He said he wanted to be the Cubs to be the best organisation on and off the field. He told them things like, “Think big. Don't cut corners. Hire the best. Don't settle for second in anything that you do, do things right. And do it that way always.” And then, he said this, which I thought was really excellent, was he said, “This is going to take time. So know that you're not on the clock.” Certainly enough, from 2009, the Cubs cleaned house on players and recruited some good, young talent. And he rebuilt the organisation and made them really competitive, like two years later, two or three years later. But it took them, you know, until 2016 to finally break the curse. Because, I mean, a lot of people thought that the Cubs were cursed, but he got them over the top.
So, that's a long example in a way of answering your question, but it just shows you the importance of culture and what that can do to an organisation. Because for years, the Cubs, they would sell out and they would routinely get 3 million visitors a season just by virtue of the fact that they had a great stadium and they were in a fun city. So, they didn't really have anything to work for. It's not like the TV cameras weren't running and the people weren't there. So he took, and he reset that foundation. And that was so instrumental in rebuilding the culture of the Cubs and transform them into, you know, into a winner.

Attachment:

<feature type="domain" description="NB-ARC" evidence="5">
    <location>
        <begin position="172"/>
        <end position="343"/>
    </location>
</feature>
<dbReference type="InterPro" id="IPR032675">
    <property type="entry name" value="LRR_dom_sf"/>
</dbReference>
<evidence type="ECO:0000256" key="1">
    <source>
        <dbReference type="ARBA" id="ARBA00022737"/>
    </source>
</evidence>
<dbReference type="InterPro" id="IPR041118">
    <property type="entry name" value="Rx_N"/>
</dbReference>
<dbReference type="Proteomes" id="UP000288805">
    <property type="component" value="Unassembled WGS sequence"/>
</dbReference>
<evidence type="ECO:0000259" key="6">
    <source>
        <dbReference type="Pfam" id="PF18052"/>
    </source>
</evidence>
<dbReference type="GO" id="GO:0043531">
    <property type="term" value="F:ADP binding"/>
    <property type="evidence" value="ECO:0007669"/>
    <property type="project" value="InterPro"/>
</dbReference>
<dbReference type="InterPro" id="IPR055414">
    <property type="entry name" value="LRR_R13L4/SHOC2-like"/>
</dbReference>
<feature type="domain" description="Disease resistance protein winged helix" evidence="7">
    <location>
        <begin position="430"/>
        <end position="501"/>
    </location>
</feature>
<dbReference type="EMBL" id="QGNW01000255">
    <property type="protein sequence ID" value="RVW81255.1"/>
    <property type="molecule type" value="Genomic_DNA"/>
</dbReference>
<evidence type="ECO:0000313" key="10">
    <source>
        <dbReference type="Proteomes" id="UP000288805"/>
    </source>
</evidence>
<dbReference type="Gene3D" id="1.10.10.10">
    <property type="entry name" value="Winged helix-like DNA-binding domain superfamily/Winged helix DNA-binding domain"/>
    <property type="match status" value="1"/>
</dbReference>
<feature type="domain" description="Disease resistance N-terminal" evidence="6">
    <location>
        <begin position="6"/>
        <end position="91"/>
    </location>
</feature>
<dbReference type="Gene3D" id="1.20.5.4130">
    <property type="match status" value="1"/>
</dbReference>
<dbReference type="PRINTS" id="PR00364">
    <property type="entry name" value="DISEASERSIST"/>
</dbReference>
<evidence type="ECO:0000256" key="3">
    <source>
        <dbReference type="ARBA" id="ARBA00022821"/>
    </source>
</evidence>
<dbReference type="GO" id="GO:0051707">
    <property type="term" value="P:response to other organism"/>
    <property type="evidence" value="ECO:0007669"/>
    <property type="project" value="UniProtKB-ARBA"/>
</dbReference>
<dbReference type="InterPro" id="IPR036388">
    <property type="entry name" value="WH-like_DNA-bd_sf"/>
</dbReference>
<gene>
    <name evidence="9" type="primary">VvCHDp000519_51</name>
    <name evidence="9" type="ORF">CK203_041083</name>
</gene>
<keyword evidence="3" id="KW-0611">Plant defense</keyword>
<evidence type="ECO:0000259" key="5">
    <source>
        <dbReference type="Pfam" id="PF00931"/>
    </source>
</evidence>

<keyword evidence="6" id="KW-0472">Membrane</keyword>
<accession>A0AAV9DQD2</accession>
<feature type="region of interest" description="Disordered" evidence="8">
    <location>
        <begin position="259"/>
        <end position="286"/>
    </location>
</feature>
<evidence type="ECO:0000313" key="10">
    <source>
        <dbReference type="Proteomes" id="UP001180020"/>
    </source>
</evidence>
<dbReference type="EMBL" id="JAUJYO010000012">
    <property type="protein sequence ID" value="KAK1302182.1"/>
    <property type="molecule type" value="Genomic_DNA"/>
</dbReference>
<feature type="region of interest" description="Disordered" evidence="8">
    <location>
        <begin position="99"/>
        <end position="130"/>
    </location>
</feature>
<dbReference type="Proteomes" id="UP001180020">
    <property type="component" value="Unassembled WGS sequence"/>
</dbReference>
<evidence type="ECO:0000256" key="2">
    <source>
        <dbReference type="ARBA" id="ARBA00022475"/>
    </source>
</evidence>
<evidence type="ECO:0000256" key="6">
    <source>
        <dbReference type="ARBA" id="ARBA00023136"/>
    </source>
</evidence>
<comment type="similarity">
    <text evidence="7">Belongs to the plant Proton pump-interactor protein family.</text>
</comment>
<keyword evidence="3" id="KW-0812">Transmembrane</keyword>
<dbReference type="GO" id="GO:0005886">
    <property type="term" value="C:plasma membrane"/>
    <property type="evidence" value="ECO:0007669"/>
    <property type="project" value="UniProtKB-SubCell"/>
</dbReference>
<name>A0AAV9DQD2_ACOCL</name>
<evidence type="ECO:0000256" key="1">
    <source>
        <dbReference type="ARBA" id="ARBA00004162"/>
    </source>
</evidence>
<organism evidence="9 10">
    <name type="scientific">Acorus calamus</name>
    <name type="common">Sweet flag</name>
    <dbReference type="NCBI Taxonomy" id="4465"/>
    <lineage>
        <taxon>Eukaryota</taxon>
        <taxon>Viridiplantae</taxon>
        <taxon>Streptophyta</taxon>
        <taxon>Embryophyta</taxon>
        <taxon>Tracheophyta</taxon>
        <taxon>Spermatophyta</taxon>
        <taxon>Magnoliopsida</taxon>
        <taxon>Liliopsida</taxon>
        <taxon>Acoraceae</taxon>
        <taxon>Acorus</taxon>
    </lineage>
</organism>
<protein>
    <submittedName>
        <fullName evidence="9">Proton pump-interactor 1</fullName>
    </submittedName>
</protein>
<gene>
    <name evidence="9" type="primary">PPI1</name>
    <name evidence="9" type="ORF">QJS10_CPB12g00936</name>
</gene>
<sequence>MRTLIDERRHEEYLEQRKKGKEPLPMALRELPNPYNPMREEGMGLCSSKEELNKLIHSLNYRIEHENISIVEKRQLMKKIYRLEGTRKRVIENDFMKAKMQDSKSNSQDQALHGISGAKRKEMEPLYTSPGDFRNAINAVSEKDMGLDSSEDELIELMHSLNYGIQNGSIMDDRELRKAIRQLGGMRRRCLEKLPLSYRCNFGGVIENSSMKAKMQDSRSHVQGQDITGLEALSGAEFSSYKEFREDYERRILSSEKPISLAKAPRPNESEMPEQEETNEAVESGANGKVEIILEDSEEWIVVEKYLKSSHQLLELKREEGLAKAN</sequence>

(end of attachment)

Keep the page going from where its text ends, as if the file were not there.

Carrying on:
Brendan Rogers: So what are they now called? They've scrapped the tag of lovable losers. What's their new name?
Monte Pedersen: Well, they're still the Cubbies. But the thing that they would tell you is they were World Series Champions. And I want to say they had something like 2 million people turn out for their parade when they did their ticker tape parade through downtown Chicago and did their celebration. So, it was a huge monkey off the back of, I mean, my grandmother was a Cubs fan and she went to bed every night, listening to the radio and, you know, listening to Harry Carey and the Cubs. And she left this world before she got to see a winner. And there were just millions of people that were like that. And I know soccer runs deep in your world. And you probably know people that have experienced that feeling too, but they sort of had the weight of a city on their shoulders. But in essence, they also had, they were a very popular team in America. So, you know, a lot of people followed the Cubs.
Brendan Rogers: I can relate to that very, very closely. Not 106 years, but 30 years since Liverpool Football Club, won the English Premier League, and we did that recently. So, I feel the pain, but now we're basking in the glory.